The fabled saxophonist, flautist and frontman Nik Turner has always sought to defy the epithet “ordinary”. His showmanship, sax and flute playing and great songwriting were an essential compound in the chemical reaction that gave birth to some of the most influential albums and live shows of the early- to mid-1970s. Anyone who has been fortunate to see him live with Hawkwind, or his other projects, such as Inner City Unit, Nik Turner’s Fantastic All Stars, Space Ritual and Nik Turner (ex Hawkwind), will know that he is one of the most exciting, outrageous and innovative performers ever to take to a stage.
Turner’s new album, Space Gypsy, appears to have succeeded in working the elusive magic of channelling that extraordinary live energy and capturing it on a studio album. This was always the success of early Hawkwind albums, from 1971’s In Search of Space through to 1975’s Warrior On The Edge Of Time, which were bursting with power and originality of a kind that has not been replicated by many acts subsequently. There are many other good Hawkwind albums, but that period is regarded by some as being the peak of what was attainable by the group.
There has always been something wonderfully unhinged about Nik Turner: much of what he does oscillates on the edge of mania, psychosis and hysteria. The paranoia and derangement are still there in their undimmed brilliance on this new album. From the first track, “Fallen Angel Sts-51-L”, a song about the Challenger Space Shuttle disaster, it is clear that this is an album brimming with a rare and potent energy as choppy fuzz guitar, driving drums, creaking mellotrons and swooping audio generators provide the soundscape over which Turner delivers a distinctive monotone vocal.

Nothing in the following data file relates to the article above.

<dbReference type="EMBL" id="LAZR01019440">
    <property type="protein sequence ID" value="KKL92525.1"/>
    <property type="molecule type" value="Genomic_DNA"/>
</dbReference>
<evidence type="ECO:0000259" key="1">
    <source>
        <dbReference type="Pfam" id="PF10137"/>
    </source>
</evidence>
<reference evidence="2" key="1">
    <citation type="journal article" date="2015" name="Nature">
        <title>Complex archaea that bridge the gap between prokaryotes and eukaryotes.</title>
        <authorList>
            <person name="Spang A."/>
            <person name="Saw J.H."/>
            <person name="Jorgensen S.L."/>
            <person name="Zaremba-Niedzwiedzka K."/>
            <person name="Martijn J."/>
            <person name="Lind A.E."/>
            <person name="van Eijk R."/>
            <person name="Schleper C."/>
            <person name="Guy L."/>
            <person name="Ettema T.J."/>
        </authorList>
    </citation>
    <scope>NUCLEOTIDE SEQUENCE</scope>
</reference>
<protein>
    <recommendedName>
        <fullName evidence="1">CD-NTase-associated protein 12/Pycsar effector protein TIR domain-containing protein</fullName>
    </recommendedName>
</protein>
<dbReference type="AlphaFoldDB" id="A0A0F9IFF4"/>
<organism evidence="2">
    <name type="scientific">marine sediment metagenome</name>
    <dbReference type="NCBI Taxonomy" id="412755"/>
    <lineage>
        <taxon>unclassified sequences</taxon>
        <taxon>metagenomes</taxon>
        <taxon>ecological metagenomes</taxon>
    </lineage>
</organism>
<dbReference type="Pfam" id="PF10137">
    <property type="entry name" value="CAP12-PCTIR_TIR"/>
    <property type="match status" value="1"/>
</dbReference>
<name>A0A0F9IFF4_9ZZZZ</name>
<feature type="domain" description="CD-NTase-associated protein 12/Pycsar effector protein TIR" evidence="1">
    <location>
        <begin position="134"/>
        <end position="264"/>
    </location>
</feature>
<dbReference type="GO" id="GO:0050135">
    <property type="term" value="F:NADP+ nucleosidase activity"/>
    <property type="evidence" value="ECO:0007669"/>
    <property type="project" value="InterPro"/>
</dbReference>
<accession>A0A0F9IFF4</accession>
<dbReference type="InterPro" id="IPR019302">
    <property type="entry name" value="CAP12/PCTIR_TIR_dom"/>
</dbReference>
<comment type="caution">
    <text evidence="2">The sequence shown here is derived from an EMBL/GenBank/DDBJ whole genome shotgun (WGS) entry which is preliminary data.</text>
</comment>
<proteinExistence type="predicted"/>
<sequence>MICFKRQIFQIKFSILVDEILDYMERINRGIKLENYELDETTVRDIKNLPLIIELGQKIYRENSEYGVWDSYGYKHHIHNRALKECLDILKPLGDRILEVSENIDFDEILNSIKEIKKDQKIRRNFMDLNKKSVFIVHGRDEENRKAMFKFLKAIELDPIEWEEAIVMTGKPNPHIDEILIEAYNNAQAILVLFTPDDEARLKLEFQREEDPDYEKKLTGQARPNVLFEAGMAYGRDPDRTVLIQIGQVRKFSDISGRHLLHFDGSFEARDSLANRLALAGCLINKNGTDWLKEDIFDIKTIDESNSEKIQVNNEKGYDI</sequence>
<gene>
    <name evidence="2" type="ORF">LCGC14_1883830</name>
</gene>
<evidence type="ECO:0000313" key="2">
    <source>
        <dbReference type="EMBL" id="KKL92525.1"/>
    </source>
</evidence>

As always, there is a large dollop of oddness present in this music. “I heard it from the Queen and the government too”, from “Joker’s Song”, is the kind of line you rarely hear in rock music. It is both mundane and strange, a different perspective that elevates the listening experience above the ordinary. This ability to reframe a genre in new and distinctive terms is one of Turner’s abiding strengths, as an artist who commits wholeheartedly and unselfconsciously to his music and his audience.
It is not all a crazed charge through darkest inner and outer space, however. There are moments of mellow psychedelia, as in the floating and dreamlike “Galaxy Rise” or the spooky spoken word “Coming Of The Maya”, with its intertwined and floating Arabic scales.
Nik Turner and his band of musicians for this album could be classed as a supergroup. Including guest spots former Hawkwind bandmate Simon House and Gong/System 7’s Steve Hillage, the core line up is: Nicky Garratt (U.K. Subs), Jurgen Engler (Die Krupps); Jeff Piccinini (Chelsea). Working together, they have managed to both turn the clock back, by conjuring forth vibrantly authentic space rock, and look forward, by creating an album that is resolutely modern.
Certainly one of my favourite albums of the year so far, Space Gypsy has all the elements that go into making a classic. On it we find an artist, now seventy-three-years-old and with six decades in the music business, writing and recording some of the best material of his career. One of the originators of space rock, he has remained committed to it as a musical form whilst keeping things fresh. The phenomenon that is Nik Turner powers on. Long may he continue.